The Year We Forget Creation: Virtual Reality and the Future of Media
I have always been a gamer, ever since I first whiled away a long afternoon on a friend’s Atari 2600. It’s something that strikes many folks as peculiar, particularly given my vocation as a pastor. Gaming is understood as something adolescent and profane, fundamentally violent and spiritually questionable.
It can be that, I’ll admit. There’s plenty of darkness out there. But for every nihilistic game in the Grand Theft Auto franchise, there’s a game that uses this medium creatively, like the puzzle-worlds in Super Mario Galaxy, the elegant retelling of the Exodus story in Homeworld, or the wordless eco-fable of Flower.
Rejecting gaming as a medium for human creativity is a false binary, as false as a blanket rejection of film or literature. It is a new form of storytelling, and as such, it bears with it all of the same joys and dangers. It can delight or expand our horizons, or we can fashion it into idols that close off our souls to the reality of the human beings and creation around us.
The challenge, for gamers, comes with the immersive character of the medium. In times of stress or crisis, it can become a compulsion. I’ve been there. I’ve been underemployed and lost and hopeless; pastoring an imploding church will do that to you. Gaming filled the empty spaces in my day, which grew and grew until they were a yawning chasm. Entire days would disappear.
I can check the stats by going back and firing up my old PS3, and there they are: Over 400 hours in Battlefield: Bad Company 2 alone.
Four hundred hours. Ten whole full-time work weeks. I stopped reading, stopped feeding the lifeblood of my creativity. I stopped exercising, my days becoming gaming sessions and my nights becoming gaming sessions with beer. Many beers. It became both a spiritual and an existential threat.
That changed. I regrounded myself with more study, more energy feeding my gifts and graces, more getting off my butt and moving. I returned to school. I began to write again.
I still game, because I know that gaming isn’t the issue, any more than watching sports is the issue, or enjoying a delicious hoppy IPA is the issue. A healthy and wisdom-grounded psyche is not threatened by gaming. But I am aware of just how seductive an immersive medium can be.
In the world of gaming, 2016 is the year of Virtual Reality. All virtual reality will follow the same form-factor: a screen, or pair of screens, worn on your face like oversized cybernetic scuba goggles, which create the three-dimensional illusion that you are present in a different reality.
I’ve personally experienced this reality, and it is striking. It’s an exponential leap in immersiveness, a shift in media as radical as the arrival of motion pictures, like the legend about the Lumiere brothers, whose 1896 L’arrivée d’un train en gare de La Ciotat purportedly so startled audiences that they fled screaming from the apparently onrushing train. That’s a myth, but it’s a good analogue to the virtual reality experience. Virtual reality creates an initial sense of wonder. It’s like those first moments you spend with a smartphone, marvelling at the magic of it.
The rub, though, is determining just what sort of magic it is. We’ve learned what compulsions lie in our smartphones, how quickly they sink their anxiety-hooks into our beings. And just as a psyche can become lost in gaming – or social media, or ideology, or any construct – so too will there be risk in virtual reality.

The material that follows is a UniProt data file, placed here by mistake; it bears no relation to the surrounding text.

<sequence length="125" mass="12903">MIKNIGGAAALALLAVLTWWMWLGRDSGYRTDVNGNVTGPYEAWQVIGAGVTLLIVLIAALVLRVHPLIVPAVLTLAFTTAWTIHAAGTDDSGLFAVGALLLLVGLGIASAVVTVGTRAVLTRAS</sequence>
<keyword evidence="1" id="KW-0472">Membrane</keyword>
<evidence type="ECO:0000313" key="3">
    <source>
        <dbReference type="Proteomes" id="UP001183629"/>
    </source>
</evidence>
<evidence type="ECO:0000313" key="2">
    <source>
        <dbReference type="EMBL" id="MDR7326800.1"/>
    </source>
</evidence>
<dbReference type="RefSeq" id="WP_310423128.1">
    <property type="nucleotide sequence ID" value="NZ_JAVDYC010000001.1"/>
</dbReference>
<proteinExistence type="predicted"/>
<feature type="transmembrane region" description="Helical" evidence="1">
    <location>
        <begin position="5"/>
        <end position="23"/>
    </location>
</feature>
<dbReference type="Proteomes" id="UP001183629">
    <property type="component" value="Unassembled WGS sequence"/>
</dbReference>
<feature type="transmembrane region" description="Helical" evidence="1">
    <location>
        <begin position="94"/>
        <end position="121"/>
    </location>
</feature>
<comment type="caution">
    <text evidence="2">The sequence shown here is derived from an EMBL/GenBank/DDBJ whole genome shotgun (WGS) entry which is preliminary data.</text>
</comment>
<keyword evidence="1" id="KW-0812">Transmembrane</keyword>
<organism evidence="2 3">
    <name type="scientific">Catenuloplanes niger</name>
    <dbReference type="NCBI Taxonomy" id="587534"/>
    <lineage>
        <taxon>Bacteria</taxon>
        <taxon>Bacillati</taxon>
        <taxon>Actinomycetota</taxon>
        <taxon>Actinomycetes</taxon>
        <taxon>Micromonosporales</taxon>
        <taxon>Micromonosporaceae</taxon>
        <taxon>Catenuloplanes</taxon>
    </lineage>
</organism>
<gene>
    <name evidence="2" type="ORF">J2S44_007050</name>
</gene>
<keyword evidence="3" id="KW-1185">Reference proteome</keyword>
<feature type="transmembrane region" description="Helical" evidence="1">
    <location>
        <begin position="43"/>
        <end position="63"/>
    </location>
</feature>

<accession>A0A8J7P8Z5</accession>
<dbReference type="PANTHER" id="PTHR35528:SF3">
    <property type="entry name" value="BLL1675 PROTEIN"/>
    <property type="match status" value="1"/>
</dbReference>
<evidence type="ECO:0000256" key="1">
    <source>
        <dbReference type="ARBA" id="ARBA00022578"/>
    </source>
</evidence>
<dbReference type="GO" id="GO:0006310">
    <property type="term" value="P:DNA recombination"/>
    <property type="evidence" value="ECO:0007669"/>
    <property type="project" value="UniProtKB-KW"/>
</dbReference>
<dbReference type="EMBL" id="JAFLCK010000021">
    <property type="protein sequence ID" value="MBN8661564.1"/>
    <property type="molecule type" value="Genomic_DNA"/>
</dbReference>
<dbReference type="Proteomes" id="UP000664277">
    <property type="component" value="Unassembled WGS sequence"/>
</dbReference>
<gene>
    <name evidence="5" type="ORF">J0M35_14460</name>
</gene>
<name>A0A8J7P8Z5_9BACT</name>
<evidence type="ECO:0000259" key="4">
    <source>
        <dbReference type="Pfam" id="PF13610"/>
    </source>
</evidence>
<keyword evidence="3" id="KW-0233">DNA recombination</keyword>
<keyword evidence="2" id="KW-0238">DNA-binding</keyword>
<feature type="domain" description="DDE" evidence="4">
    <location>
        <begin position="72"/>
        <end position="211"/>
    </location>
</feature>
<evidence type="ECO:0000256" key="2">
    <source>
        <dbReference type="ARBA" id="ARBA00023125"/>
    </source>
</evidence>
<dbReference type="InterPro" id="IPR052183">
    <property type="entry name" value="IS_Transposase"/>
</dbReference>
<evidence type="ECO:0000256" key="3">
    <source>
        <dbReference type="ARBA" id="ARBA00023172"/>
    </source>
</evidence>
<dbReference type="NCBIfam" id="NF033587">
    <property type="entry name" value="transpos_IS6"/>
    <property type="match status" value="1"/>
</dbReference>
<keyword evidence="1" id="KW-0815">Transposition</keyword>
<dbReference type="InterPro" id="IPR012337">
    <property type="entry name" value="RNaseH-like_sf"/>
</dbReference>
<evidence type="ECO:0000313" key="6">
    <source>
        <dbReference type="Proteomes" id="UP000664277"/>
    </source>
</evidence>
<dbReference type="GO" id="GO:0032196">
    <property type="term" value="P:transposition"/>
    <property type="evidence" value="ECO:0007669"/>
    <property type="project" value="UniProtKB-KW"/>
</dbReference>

That risk is three-fold. First, the very real threat of losing connection to unmediated reality. We are already such a critically distracted species, so lost in our fabrications that we are blind to the injustice we wreak on one another, and oblivious to the damage we’re inflicting on this planet. In virtual reality, we risk occluding our sight entirely. It is hard to love God and neighbour if you can no longer see them. The hope, of course, is that the use of virtual reality for telepresence will deepen connection, but that was also the hope for the internet.
Second, there’s the risk to our imaginative capacity. That capacity is part of what makes human beings what we are. It is, with our sentience, that spark that transcends mechanistic emptiness, our imagio dei in the soulless chaos. Where a book engages our minds in shaping worlds, virtual reality – like consumerist film or gaming – can leave us utterly passive. It is too easy to uncritically engage with media that leaves nothing to the imagination.
Finally, there is the risk that comes from those who will control that mediated experience. No media is without intent. It forms and shapes our ethical selves and establishes our understanding of how to be in relationship. Literature, music, and film can uplift, but so too can they debase. Virtual reality will go deeper. When we can lose ourselves completely in the constructed realities of entertainment conglomerates, wariness is required. What is the implicit ethos of this reality? How does it shape our identity?
By the time this is in print, virtual reality will no longer be a hypothetical. And as a gamer, I’ll be there. But, with a caution taught by experience, I’ll be moving carefully and with intent.
David Williams is the pastor of Poolesville Presbyterian Church in Poolesville, Maryland. He’s a regular blogger at The Christian Century, and the author of The Believer’s Guide to the Multiverse (Shook Foil Books, 2013). His debut novel (a work of post-apocalyptic Amish fiction) will be published in the Spring of 2017 by Algonquin Books.